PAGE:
West Chicago creating public art inventory, artist registry

Where's the art in West Chicago?

It's a question the city's cultural arts commission is asking of all residents in an effort to create a public art inventory and a registry of every artist who lives in the city.

Cultural arts commission Chairwoman Anni Holm said residents can enter information about themselves, if they are artists, or about art they've seen in town by visiting The forms will be up indefinitely on the website, but the sooner residents enter information, the better, she said, as the commission will be reviewing information as it comes in.

"I'm hoping we're able to identify all these assets and resources in our community, but also drum up some more interest," she said. "It is already, I feel, a very arts-friendly community, but it would be great to have the involvement of more artists, of more musicians."

Anyone who makes art - whether it's drawing or watercolors, woodworking or jewelry - is invited to add their contact information to the registry.

"Nobody should feel they don't count," Holm said. "Even if they feel like, 'Oh, well, I'm just doing this as my hobby,' we're still hoping they will enter the registry."

As for the public art inventory, commission members already are aware of several pieces throughout the city, but they hope residents can point them in the direction of others they haven't thought about or that might be nontraditional.

"We are aware that some things entered into the inventory may be between the lines, but we would rather see those things," Holm said. "We'd rather have too much information than too little."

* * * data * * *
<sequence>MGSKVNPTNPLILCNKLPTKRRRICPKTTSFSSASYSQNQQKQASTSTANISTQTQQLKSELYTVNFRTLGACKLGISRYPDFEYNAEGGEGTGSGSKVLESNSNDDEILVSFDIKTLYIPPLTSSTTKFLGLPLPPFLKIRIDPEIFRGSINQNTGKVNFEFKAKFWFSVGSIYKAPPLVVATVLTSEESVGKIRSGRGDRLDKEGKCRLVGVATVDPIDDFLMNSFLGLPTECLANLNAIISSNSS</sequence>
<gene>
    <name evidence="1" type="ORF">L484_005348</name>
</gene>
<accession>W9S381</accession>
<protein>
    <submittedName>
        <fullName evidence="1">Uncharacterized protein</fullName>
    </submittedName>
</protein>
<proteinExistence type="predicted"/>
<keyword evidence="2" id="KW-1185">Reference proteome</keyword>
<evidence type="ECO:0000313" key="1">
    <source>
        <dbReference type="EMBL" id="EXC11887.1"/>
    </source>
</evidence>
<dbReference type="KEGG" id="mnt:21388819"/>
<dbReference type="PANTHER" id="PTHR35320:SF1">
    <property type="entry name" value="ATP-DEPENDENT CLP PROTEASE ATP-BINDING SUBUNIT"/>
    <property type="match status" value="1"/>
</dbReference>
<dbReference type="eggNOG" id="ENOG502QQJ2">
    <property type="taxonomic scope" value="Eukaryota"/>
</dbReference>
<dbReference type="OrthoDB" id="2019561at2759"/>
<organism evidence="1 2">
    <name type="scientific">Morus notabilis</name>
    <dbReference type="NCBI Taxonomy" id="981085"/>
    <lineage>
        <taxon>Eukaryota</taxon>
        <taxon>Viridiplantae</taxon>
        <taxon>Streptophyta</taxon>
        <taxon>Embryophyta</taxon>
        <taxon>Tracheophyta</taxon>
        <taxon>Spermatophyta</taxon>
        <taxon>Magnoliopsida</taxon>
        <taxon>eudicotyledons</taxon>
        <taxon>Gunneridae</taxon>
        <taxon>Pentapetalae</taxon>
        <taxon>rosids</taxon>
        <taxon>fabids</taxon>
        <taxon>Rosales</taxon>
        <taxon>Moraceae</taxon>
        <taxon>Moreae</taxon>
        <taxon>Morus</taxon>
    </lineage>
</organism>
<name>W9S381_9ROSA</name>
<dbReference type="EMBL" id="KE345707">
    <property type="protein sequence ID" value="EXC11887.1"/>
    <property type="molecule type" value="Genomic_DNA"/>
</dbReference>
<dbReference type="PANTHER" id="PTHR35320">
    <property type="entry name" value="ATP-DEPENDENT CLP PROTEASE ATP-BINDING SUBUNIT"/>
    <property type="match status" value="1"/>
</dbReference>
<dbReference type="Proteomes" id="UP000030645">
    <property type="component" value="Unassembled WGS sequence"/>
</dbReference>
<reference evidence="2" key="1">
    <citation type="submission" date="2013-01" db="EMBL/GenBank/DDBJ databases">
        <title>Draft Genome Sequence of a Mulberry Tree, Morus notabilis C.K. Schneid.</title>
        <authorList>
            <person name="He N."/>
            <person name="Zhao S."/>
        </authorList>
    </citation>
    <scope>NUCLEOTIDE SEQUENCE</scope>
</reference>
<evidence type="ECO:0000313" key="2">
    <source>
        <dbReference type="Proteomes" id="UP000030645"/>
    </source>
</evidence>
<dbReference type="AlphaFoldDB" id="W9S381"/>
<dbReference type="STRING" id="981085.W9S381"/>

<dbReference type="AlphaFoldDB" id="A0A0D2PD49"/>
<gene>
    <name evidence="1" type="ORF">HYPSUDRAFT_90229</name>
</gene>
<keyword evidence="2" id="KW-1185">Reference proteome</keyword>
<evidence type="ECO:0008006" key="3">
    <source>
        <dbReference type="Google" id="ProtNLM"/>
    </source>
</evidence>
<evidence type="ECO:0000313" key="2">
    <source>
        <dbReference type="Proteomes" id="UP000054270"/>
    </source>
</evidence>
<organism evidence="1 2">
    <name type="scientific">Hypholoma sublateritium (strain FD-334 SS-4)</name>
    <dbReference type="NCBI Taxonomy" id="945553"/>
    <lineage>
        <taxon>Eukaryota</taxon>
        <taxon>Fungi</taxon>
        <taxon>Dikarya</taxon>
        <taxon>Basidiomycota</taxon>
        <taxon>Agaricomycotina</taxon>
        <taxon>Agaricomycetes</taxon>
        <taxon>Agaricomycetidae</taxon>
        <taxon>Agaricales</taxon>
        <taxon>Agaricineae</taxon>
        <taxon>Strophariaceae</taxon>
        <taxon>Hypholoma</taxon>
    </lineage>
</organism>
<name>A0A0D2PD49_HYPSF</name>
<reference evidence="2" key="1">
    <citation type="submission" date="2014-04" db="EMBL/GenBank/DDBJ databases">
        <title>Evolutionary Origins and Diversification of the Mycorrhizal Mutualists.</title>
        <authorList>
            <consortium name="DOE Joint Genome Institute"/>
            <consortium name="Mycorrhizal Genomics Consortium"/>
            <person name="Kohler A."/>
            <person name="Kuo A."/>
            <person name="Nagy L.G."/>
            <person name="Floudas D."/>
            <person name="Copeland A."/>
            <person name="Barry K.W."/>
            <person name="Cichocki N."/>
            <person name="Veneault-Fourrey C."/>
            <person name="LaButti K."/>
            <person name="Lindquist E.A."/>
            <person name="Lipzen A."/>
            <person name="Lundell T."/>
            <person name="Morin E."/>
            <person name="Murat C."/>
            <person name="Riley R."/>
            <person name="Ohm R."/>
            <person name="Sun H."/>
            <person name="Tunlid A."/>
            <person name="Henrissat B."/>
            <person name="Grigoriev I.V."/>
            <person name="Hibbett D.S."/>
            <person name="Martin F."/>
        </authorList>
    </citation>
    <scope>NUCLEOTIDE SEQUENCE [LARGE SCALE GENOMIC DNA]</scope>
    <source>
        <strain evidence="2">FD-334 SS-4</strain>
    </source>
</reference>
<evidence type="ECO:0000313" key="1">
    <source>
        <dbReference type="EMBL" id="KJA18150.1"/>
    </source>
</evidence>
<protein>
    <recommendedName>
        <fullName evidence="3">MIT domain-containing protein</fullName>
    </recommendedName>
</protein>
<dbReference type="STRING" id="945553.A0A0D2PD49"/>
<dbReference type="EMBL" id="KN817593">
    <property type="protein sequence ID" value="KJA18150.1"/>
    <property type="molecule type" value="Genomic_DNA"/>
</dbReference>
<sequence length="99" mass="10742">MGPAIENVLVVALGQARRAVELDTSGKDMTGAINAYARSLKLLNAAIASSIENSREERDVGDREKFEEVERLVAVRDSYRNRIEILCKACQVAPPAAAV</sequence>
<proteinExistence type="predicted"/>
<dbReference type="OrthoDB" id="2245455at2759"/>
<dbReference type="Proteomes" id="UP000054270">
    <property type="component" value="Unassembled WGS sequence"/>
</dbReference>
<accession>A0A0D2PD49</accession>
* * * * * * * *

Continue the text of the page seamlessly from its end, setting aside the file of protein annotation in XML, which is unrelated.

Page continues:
Lily murals in West Chicago are an example of artwork included in a public art registry that the city's cultural arts commission is developing. Paul Michna/

Some examples of art the commission already has documented include murals of lilies on Turner Court, a photographic mural on Washington Street that Holm created with photos of more than 900 people's hands, and tree carvings in Reed Keppler Park.

There are also ongoing community art projects, such as light pole banners designed by local artists. But the commission feels awareness on them is too low.

  The tree carvings in Reed Keppler Park are an example of nontraditional public art in West Chicago. Paul Michna/

"We'd like to find a way to get this information directly to the artists because every year we put out the call, there's people who say, 'Oh, I didn't even know this exists,'" she said. "It's one of those things, you're not going to go around and ring every doorbell and ask, 'Is an artist living in this home?'"

Commission members have plans to use information gathered from both the inventory and the registry to help shape their goals for the future of art in the city, which they will lay out in a new master arts plan that they hope to complete sometime next year.

"In order to build this, and build it successfully, we have to figure out exactly what we have in terms of local resources and talent," Holm said. "This is something we want to do really well and we want to make sure we get all the input we need to do it well and we want to make sure the community feels like it is involved with it."

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